Introduction to Merging Cultures after an Acquisition

The biggest obstacle to a successful integration after an acquisition is conflicting corporate cultures. The disturbing statistics of M&A failures document the problem: Between one-half and three-fourths of the deals that are done never measure up to original expectations.

The companies find they can’t live together. Sometimes they stay together, only to fight and feel miserable because their organizational values and lifestyles are incompatible.

Sometimes they stay together, only to fight and feel miserable because their organizational values and lifestyles are incompatible.

Corporate Culture: The Organization's Personality

Just what is “corporate culture”? Why is it so important? How does it exert such a profound influence over an organization and the way employees think, feel, and act?

If you want the cleanest, most straightforward definition of corporate culture, think of it as corporate personality.

Usually, when we think of personality, we think of the individual person. That’s a good place to start. Think for a minute or two. And identify three things that, in your opinion, represent very fundamental, core aspects of your personality. You might conclude, “I’m a true extrovert,” or “I’m a wallflower.” Perhaps you see yourself as highly aggressive, or as having a very understated personality. Maybe integrity is a hallmark of your makeup as a human being, or possibly you take pride in your genuine empathy for others.

Just off the top of your head, what comes to mind as two or three traits, characteristics, or attributes that you think are keys to your personality makeup?

Then, ask yourself how easy it would be for you to take one, two, or all of those traits and turn them 90 or 180 degrees. Could you remake yourself in terms of those characteristics? How easy would it be to overhaul your personality so that core dimensions such as these no longer describe or fit you?

There is a basic assumption about people that can be made here: People don’t change.

The conventional wisdom is that the individual personality has crystallized to an amazing degree by the time a child is school age. Agreed, a child continues to develop and fine-tune the personality through adolescence and even into adult years. But it’s the sameness of the personality, the constancy, that is so striking as the years go by.

People can usually look at their own children, or maybe certain aspects of their own personality, and say, “This child of mine seems to have come into the world made this way or that way,” or “I’ve been that way as long as I can remember.”

It is very hard to change people. When someone says, “I don’t like this thing about me, I don’t like my personality, and I think I’m going to change it,” that person has a heavy-duty job to perform. Even if the individual says, “Well, that’s probably true. I’ll get some special help from a psychologist, or I’ll get some coach, psychiatrist, teacher, or whoever, to work with me in changing this central part of my personality makeup,” it still will be a very, very sluggish struggle with limited returns.

Personality is extremely resistant to change, and that’s why the best predictor of future behavior is past behavior. Granted, it’s not a perfect predictor, but it’s probably the best single predictor managers will find.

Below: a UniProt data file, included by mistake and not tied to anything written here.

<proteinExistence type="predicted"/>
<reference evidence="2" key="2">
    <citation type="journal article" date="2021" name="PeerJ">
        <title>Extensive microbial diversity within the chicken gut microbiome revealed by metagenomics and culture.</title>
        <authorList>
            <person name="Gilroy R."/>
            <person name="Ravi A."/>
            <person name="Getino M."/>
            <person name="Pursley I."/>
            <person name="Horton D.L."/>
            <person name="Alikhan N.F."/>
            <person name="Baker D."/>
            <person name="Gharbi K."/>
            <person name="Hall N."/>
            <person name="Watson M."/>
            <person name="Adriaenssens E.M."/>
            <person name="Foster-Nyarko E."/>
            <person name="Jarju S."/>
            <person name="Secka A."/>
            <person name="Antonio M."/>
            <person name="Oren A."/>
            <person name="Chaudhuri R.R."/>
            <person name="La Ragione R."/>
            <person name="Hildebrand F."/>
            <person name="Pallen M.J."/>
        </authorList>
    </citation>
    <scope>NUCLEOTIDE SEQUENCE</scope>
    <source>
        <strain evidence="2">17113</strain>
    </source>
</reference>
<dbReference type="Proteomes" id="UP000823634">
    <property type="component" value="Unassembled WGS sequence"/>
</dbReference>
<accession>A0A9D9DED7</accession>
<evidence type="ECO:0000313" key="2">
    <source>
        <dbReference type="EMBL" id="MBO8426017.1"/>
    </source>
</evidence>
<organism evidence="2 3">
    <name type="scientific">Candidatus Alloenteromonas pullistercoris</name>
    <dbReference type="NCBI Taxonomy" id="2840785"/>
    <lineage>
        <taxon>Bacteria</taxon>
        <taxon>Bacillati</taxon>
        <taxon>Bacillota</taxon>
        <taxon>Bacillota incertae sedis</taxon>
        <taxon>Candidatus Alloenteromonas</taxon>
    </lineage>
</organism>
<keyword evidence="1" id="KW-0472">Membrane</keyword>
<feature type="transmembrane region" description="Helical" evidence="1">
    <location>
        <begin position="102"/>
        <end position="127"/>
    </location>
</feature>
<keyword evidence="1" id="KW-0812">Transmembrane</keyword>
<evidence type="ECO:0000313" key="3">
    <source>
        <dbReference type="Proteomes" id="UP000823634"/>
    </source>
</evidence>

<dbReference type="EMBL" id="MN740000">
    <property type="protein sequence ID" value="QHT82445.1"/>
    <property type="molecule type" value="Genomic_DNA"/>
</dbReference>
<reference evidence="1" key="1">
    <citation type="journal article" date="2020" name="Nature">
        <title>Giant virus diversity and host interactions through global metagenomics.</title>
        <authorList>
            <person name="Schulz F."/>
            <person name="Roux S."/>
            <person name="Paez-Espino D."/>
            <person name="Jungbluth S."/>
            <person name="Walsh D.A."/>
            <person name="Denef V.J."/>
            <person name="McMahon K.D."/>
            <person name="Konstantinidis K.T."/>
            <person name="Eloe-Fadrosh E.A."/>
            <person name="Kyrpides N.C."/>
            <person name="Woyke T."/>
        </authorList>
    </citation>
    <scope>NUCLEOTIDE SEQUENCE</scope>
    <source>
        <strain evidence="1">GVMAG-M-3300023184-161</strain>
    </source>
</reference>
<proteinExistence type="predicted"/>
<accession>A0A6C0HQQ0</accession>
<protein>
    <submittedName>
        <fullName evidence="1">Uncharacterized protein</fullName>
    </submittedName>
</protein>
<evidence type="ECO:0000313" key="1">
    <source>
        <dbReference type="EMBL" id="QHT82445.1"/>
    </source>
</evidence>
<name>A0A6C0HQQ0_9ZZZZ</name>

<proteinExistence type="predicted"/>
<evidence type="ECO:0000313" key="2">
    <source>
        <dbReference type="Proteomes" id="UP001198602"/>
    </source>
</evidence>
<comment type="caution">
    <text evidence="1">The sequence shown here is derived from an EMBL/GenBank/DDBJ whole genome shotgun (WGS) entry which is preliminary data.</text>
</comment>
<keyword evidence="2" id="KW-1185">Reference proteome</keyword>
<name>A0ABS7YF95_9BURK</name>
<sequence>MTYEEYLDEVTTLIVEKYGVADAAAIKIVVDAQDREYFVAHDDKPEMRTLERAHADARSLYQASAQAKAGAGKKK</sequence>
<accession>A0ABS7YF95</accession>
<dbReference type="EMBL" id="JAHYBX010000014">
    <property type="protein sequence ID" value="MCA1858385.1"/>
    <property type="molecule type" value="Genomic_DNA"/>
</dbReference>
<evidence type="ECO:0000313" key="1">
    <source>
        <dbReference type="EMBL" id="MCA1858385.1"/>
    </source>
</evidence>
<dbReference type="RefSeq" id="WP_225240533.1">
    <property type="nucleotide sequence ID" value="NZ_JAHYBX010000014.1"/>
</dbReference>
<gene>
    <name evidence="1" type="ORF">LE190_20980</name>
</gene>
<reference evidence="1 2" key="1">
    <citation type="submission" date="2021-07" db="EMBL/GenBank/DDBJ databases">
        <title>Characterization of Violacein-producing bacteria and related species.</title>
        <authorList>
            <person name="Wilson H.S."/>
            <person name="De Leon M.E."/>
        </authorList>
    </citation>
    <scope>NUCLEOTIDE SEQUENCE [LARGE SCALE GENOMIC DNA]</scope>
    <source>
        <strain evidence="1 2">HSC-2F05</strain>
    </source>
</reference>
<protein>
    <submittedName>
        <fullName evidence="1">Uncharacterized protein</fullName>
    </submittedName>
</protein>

That’s why it is unwise to hire people—or marry people, for that matter—with the idea that they can be “rehabilitated” after the fact. This sounds like a rather fatalistic and narrow belief. But there is a second basic assumption about people: People can change.

So when do people change?

It isn’t likely to happen to any significant degree when people just decide for themselves that they are going to change. It doesn’t occur very much even when they seek assistance from a helper or a professional person.

Personalities change, in significant ways, when the world hits them. When they are impacted by something from the external world, something that absolutely knocks them off the tracks they run on, they can change. Things like the following:

  • A brush with death
  • The loss of a child or some other loved one
  • A profound religious experience
  • Coming into sudden wealth (or the reverse)
  • A rapid rise to fame

Events such as these can produce a distinct personality shift, because they make people reframe the way they look at the world, the things they value, what their priorities are, and so on.

The Difficult Task of Culture Change

But enough about the individual person—back to the subject of the organization, the corporation, and the corporate personality.

Organizations are like people in many ways. They are made up of people, and lots of times they are talked about with the same terminology. Again, there are two very solid assumptions that can be made:

  1. Companies don’t change very much, in and of themselves, in the routine, day-to-day corporate world of going about doing business. Maybe the company grows a little bit, makes a respectable profit, and experiences evolutionary change. But companies are unbelievably consistent and stable in terms of their personality dimensions.
  2. Companies can change. They do change. But usually when this change occurs, it is not because somebody at the top—maybe the executive committee, perhaps the company president—sat down and said, “Look, we don’t like this aspect of our personality or corporate culture. And we don’t like that aspect either. Let’s just reshape it."

Once again, they’re taking on a big job. It will be a tremendous struggle.

But if companies can change, and we know they do, when does it happen ...